Sen. John BarrassoJohn Anthony BarrassoTrump boxed in on trade Export-Import Bank back to full strength after Senate confirmations Mike Enzi announces he'll retire from Senate after 2020 MORE (R-Wyo.) said President Obama’s nominee for attorney general will have to tell lawmakers if “executive amnesty” is legal.

Last week, Obama announced that he was nominating Loretta Lynch to replace Eric HolderEric Himpton HolderEric Holder: 'There are grounds for impeachment' in Mueller report Prosecutor appointed by Barr poised to enter Washington firestorm Dems struggle to make Trump bend on probes MORE as head of the Department of Justice. 

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“She is going to have to specifically come to the Hill, talk about trying to get better relations between the departments and the Hill, and specifically answer questions about executive amnesty. Is it legal? Is it constitutional?” Barrasso said on “Fox News Sunday.”

Senate Democrats could try to approve her nomination in the lame-duck session, but Barrasso warned against it.

“We have not done an attorney general confirmation in a lame-duck since 1906 — and that was in the same party,” Barrasso said. “The last time we’ve done one with a change of party was when James Buchanan was leaving the White House and Abraham Lincoln was coming in. So as I say, what the president does in two months is very consequential for the next two years.”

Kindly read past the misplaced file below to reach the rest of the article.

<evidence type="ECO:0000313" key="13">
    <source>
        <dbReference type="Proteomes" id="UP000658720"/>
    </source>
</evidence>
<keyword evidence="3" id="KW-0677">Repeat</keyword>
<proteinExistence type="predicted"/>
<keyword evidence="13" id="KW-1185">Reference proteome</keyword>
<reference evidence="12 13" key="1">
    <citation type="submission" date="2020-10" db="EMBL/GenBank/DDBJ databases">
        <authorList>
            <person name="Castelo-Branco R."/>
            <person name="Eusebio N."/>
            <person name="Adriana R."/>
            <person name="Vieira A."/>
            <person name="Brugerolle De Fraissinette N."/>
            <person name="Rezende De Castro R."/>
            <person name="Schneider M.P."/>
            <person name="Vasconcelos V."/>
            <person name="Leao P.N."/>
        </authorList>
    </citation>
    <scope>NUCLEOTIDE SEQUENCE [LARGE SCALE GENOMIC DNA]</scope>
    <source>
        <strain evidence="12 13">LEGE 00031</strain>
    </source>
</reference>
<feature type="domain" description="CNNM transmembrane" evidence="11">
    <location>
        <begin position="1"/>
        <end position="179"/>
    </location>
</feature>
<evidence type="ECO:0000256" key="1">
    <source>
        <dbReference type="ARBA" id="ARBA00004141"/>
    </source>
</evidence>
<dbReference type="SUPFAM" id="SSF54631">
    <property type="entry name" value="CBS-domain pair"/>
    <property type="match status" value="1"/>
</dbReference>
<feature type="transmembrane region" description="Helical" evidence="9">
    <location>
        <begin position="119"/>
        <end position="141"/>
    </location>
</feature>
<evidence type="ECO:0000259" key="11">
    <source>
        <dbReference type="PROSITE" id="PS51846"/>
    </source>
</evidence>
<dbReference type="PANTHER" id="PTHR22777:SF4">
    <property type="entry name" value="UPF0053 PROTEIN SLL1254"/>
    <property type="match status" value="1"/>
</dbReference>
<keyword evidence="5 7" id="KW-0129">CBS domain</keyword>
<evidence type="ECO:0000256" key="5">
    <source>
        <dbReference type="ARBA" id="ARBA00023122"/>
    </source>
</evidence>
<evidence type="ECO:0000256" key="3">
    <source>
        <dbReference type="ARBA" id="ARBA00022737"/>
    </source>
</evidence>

Other Republicans, such as Sens. Jeff SessionsJefferson (Jeff) Beauregard SessionsJeffrey Rosen officially sworn in as deputy attorney general House Democrats leave empty chair for McGahn at hearing MSNBC host: Barr 'the most dangerous person' who works for Trump MORE (Ala.), Ted CruzRafael (Ted) Edward CruzJim Carrey fires back at 'Joe McCarthy wanna-be' Cruz Hillicon Valley: Google delays cutting off Huawei | GOP senators split over breaking up big tech | Report finds DNC lagging behind RNC on cybersecurity GOP senators split over antitrust remedies for big tech MORE (Texas) and Mike LeeMichael (Mike) Shumway LeeHillicon Valley: Google delays cutting off Huawei | GOP senators split over breaking up big tech | Report finds DNC lagging behind RNC on cybersecurity GOP senators split over antitrust remedies for big tech Fix the climate with smaller families MORE (Utah) have also said the nominee should rebuke Obama’s planned executive order on immigration policy.

The administration had announced that after the midterm election it would issue an executive order allowing nearly 5 million immigrants to stay in the United States on worker visas — many of the immigrants have U.S. children. But Republicans have blasted the idea, calling it “executive amnesty.”